Showing
 
Join Date: Apr 2007
Location: MD
Posts: 23,907
• Horses: 2
Lizzie, could you find another horse to teach a beginner on? Because if this horse runs away the end result may be quite sad (the rider can fall or can lose her confidence completely).
uflrh9y likes this.

"Life isn't about waiting for the storm to pass: it's about learning to dance in the rain..."

"When we are no longer able to change a situation - we are challenged to change ourselves."

"How people treat you is their karma; how you react is yours."
kitten_Val is offline  
post #5 of 20 Old 07-20-2012, 07:24 PM
Yearling
 
Join Date: Nov 2009
Location: IN
Posts: 780
• Horses: 2
Put your student on a horse that has a slow trot (a smooth trot would be an added bonus) on the lunge line and teach her about her position during the trot. Have her hold on to the mane/horn/strap at first to keep her hands still while she learns how to control her body parts separately.

Let her practice steering while still on the lunge line, like making her circle bigger and smaller. That way you still have control over the horse.

If it's her balance that needs work, do some stirrupless and reinless work. Leg exercises and arm exercises that really her her seatbones in the saddle.

No need to rush things, build on good experiences, and safety first!

"He doth nothing but talk of his horses."
~William Shakespeare
IslandWave is offline  
post #6 of 20 Old 07-20-2012, 08:27 PM
Foal
 
Join Date: Oct 2011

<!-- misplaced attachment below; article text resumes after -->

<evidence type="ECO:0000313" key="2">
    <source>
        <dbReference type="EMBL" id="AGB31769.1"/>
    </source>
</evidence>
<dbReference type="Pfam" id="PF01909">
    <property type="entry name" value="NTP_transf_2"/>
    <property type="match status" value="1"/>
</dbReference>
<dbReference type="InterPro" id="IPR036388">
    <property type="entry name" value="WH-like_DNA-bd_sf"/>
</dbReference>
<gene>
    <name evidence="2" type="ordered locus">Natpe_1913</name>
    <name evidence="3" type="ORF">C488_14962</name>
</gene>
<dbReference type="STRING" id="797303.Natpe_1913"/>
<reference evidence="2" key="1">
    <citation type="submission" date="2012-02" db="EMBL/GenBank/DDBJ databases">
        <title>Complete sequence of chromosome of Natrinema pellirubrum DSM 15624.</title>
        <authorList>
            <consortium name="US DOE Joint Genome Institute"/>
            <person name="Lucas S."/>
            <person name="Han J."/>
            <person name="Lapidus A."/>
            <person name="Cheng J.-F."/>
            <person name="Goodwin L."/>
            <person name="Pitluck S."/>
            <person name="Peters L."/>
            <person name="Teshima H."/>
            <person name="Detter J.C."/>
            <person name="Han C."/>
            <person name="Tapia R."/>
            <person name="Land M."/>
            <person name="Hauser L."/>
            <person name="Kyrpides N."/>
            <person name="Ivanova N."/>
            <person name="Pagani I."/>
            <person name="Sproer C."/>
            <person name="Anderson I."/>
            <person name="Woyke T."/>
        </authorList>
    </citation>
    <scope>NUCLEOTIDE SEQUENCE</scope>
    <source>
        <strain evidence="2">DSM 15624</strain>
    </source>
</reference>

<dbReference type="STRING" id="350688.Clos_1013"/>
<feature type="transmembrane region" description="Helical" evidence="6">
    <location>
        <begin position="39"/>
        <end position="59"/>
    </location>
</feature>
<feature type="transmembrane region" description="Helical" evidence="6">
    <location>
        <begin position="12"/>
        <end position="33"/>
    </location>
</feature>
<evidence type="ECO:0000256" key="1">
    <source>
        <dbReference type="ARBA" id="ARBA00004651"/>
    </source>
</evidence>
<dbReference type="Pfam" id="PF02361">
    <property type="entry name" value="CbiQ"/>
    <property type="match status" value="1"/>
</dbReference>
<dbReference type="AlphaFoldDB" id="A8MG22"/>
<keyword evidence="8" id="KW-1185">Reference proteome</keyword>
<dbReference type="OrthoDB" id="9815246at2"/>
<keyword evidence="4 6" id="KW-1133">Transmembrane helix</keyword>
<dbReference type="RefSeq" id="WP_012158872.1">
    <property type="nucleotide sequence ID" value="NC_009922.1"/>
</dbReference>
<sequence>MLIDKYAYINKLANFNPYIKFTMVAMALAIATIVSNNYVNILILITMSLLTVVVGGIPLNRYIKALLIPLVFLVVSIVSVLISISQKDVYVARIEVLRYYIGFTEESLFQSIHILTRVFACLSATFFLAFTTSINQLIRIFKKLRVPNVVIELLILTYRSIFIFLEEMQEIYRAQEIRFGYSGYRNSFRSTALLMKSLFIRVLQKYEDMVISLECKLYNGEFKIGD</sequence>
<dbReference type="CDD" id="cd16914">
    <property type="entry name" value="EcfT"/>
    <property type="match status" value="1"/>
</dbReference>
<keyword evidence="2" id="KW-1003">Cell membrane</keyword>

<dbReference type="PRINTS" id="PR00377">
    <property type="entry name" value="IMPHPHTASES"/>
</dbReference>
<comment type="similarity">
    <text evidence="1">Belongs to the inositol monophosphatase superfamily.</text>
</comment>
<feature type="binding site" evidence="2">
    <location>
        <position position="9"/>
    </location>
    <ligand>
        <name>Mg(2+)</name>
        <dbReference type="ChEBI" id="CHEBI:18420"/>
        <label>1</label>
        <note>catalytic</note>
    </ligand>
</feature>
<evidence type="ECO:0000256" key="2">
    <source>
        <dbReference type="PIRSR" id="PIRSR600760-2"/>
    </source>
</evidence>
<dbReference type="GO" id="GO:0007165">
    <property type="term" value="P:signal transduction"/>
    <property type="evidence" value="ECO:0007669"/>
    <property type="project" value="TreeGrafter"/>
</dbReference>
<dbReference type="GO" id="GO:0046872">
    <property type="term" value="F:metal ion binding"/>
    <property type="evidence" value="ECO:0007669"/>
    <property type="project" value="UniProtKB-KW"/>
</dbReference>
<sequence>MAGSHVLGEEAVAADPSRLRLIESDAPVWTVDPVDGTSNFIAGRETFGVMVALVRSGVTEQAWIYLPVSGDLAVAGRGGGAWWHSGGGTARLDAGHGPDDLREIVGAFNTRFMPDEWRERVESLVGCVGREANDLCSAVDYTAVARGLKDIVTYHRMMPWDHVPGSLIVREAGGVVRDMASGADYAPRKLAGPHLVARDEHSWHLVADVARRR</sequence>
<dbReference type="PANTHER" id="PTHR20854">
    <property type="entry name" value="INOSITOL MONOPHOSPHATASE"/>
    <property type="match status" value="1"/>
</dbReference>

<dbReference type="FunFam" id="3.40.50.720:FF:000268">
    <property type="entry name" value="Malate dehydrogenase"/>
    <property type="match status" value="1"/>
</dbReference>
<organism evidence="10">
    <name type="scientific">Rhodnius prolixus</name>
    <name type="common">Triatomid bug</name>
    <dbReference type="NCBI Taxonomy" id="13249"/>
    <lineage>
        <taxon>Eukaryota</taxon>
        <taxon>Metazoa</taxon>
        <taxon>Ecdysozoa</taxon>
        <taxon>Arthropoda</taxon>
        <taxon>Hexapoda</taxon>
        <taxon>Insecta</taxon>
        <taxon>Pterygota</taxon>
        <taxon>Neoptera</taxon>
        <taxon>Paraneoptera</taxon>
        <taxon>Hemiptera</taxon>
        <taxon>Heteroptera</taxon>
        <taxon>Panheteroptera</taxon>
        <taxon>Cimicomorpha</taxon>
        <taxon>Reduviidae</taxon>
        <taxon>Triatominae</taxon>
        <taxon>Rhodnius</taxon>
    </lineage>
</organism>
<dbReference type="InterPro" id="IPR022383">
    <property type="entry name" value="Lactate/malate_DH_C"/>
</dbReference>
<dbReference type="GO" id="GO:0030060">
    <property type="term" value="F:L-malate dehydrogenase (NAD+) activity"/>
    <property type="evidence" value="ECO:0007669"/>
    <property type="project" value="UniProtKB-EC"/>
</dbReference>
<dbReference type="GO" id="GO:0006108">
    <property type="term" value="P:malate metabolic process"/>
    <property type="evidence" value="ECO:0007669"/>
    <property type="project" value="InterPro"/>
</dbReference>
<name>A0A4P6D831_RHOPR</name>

Posts: 36
• Horses: 0
Another thing you can try is to have your friend trot just 3 steps and then bring your horse back down to a walk, trot 3 steps, then make the horse walk again, and just keep doing that until your friend is comfortable, relaxed, and controlled doing it. That will help with both her seat and keeping the horse under control. Once she can do that, then you can start upping the number of steps the horse trots before going back to the walk. Trot 4 steps, walk, trot 5 steps, walk, etc. I've taught some very timid beginners to trot that way, and it really helped them!
IslandWave and LizzieE like this.
TripR3 is offline  
post #7 of 20 Old 07-20-2012, 11:08 PM
Yearling
 
Join Date: Jul 2011
Location: Melbourne
Posts: 1,089
• Horses: 2
Id say she definitely needs to be lunged. Depending on the student I lunge them until they can confidently rise and do an emergency stop. That way I know when I let them off if the horse gets too fast they can stop it.
Posted via Mobile Device
Prinella is offline  
post #8 of 20 Old 07-20-2012, 11:34 PM
Super Moderator
 
Join Date: Oct 2009
Location: Seattle, WA
Posts: 37,973
• Horses: 2
yep. More lungeline lessons. Have her sing while trotting, have her carry something in her hands to keep her from going all into the fetal (fatal) position. That's what kills the balance, faster than anything. Keep her mentally occupied, not focussed downward, but out/upward.
tinyliny is offline  
post #9 of 20 Old 07-21-2012, 08:03 AM
Weanling
 
Join Date: Jun 2012
Location: Michigan, but my heart is in FL!
Posts: 281
• Horses: 0
I agree with kitten val, you need a beginners horse. I find the trot is one of the most difficult gaits to master for beginners. A horse with a slow, steady trot, who doesn't react to leg movement and bouncing, is best. Honestly I don't think a beginner rider is ready for exercises where she doesn't hold on or works on her seat. I think we forget how hard the trot is for someone who has never done it before.